Monday, March 12, 2012

In a Little Town Called Cambridge

I ought to have visited Cambridge sooner but it doesn't matter now. Last Saturday, a group of us from the Malaysian Society went there for a day trip, seeing as it is about an hour away by train (give or take a few minutes) Everything is located in the heart of the city, with a multitude of universities within walking distance of each other.
Reminds me of Norwich
Much of it reminds me of Norwich - especially the market on the street above, which sort of resembles the Norwich market. I quite like the place, it isn't busy and the area looks gorgeous.


Billy's Restaurant
Through the recommendation of my friend, we went to Bill's restaurant, which many Cambridge locals supposedly know about. Their interior design is really creative and the queue, long as it may be, didn't take too long to dissipate. The food was alright; heard the desserts are good but the meals are filling.

The atmosphere is brilliant


Punting down the River Cam
Everywhere we went, there were people (mostly students) asking us if we wanted a good punting deal.  Punting means rowing a boat down a punt, usually with a long pole. No Cambridge trip is complete without punting. We managed to get a good deal - 30 pounds for the six of us. 

King's College Chapel
It mostly introduced us to the 16th-century architecture down the river particularly the universities.
Mathematical Bridge
The Mathematical Bridge is rumoured to have been designed by Isaac Newton although the scientist actually died 22 years before the bridge was built. At the time, it used no nut or bolt to hold it together. Cynical scientists have dismantled it once to prove it wrong, After they realized that it didn't use any nut or bolt, they could not put it back together and resorted to nuts and bolts to hold it together again.

Library shaped like a boat
Most of the facilities in Cambridge cater to students, which I find delightful. We were told that to get the university accommodation, grades for second year are taken into consideration and students will be put into different rooms according to these grades. Pretty much sounds like public display of results.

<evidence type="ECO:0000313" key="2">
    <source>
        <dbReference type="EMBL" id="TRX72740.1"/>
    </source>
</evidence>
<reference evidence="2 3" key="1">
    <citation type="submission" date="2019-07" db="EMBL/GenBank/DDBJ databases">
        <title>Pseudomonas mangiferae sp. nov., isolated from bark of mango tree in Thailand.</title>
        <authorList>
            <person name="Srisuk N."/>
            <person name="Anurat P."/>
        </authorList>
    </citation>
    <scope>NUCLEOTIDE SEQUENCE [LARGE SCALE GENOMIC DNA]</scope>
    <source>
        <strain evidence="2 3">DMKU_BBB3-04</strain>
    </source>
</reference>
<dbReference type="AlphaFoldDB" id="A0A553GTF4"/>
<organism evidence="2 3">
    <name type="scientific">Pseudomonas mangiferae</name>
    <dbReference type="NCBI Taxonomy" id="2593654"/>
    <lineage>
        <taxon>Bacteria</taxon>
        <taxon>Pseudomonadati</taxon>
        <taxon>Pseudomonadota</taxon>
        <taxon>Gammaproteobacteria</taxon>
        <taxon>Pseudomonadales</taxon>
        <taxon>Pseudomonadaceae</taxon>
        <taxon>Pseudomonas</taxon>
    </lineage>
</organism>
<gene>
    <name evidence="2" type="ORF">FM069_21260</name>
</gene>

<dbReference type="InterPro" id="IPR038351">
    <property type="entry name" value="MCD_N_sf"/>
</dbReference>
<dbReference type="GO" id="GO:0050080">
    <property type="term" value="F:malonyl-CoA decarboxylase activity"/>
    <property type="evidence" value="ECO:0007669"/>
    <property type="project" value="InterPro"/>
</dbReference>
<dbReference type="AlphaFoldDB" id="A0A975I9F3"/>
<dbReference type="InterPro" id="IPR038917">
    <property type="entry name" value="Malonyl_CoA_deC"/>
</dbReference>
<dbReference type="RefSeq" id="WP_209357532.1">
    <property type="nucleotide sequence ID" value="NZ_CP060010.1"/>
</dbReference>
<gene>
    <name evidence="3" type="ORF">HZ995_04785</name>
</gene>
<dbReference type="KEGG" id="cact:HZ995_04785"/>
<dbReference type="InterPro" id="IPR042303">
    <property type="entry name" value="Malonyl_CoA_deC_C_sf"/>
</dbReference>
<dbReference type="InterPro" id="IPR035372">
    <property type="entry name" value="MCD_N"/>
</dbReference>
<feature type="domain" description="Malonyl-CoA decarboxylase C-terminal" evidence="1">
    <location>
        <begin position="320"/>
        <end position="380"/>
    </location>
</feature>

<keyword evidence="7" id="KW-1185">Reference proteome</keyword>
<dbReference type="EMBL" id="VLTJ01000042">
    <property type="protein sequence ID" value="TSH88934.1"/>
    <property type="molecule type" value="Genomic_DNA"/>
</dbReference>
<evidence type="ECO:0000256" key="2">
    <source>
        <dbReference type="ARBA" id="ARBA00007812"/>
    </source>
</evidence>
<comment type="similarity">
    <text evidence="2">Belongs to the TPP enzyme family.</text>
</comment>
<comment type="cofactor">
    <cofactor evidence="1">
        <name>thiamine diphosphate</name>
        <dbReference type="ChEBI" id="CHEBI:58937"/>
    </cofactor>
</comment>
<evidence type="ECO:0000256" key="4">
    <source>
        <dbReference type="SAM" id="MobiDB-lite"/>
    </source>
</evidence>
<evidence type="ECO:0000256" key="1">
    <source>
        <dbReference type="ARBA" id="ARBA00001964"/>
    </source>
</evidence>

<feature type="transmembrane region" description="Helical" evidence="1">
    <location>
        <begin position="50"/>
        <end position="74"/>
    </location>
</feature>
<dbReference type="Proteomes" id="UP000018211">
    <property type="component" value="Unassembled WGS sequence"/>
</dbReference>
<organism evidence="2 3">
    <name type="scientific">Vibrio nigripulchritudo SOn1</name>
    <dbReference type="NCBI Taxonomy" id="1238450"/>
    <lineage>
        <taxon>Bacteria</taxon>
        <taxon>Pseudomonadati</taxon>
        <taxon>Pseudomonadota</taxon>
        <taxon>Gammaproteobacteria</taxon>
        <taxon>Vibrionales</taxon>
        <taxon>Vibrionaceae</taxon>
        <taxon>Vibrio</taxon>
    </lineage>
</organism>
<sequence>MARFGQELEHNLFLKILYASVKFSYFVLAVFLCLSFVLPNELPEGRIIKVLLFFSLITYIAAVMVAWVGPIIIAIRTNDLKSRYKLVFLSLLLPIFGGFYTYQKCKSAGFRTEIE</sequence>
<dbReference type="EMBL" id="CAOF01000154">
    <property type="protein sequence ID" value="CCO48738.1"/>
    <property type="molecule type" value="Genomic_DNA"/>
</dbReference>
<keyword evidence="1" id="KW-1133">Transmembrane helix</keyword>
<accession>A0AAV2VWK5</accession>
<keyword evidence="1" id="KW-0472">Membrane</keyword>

Bridge of Sighs
This Bridge of Sighs is modelled from the one in Venice, and holds no terrible historical past.

Prank Door
The doors at the side were used to transport goods into the kitchen or storage room in the past. Now it is used to play pranks on first years. They would place an Exit side on the inside, set the fire alarm off and make the poor first years run out the door.


Round Church
There are quite a number of old buildings and churches as well as curious-looking shops as well.It didn't take us long to visit what the town had to offer. 

Sun Dial from any angle
As time ticked away and the sun strolled off the sun dial, our day came to an end. That night we attended the Malaysian Night held there, and ran around train stations in order to get back on time. Pretty eventful day it was. 

Monday, March 5, 2012

My Online Portfolio

I have been spending some time working on my other blog for a while, deciding what to put into it and figuring out how to change the html (and I conclude that my knowledge of html is rather transient). But it's taken quite a long time to put together and I thought it would be good to get it going.

Without further ado, I introduce my online portfolio, which you can find if you click here.

A bookshop in Florence. 
There are still some things that I need to do to enhance the features of the blog, especially where all the confusing codes are concerned (oh no, I won't give up).

But if anyone would like to help me with this, I'd be very happy! Till then. Have a good day.

Saturday, March 3, 2012

Les Misérables in London

Queen's Theatre in London by rachlyf
Queen's Theatre in London, a photo by rachlyf on Flickr.
Another one of my goals achieved: Watched a West-End performance in London.

Charlene and I watched Les Misérables in Queen's Theatre, London last night. A story about an ex-convict's road to redemption amidst a student rebellion and the love between his adopted daughter and a man beautifully bound up in an operatic rendition of Victor Hugo's novel. The tragic Jean Valjean was played by Ramin Karimloo.

Two words: Loved it. The familiar songs that I only ever heard on separate occasions suddenly weaved into the tapestry of a tale. The context of the song made all the sense in the world. It was sad and emotional, tugging the heart strings and stitching them together in the end. There were people casually "wiping-that-little-dust-that-flew-in-the-eye". There was a man sitting further up front sobbing.

But in a way, you got to expect that from such a musical. Let's you know you've truly experienced it.

Thursday, March 1, 2012

Dispelling Japanese Stereotypes

Disclaimer: This photo does not belong to me. The original source can be found here
By Rachael Lum on 01 March 2012
Japan’s culture is rich and often welcomed by people from around the world. Unfortunately, it is the fascination people have with the nation that gives rise to stereotypes surrounding the Japanese, writes Rachael Lum.

Full article can be read here.

Special thanks to Ikki, Taka, Miki and Remi for giving me what I needed to make this article well-informed.

Hope you guys like it too!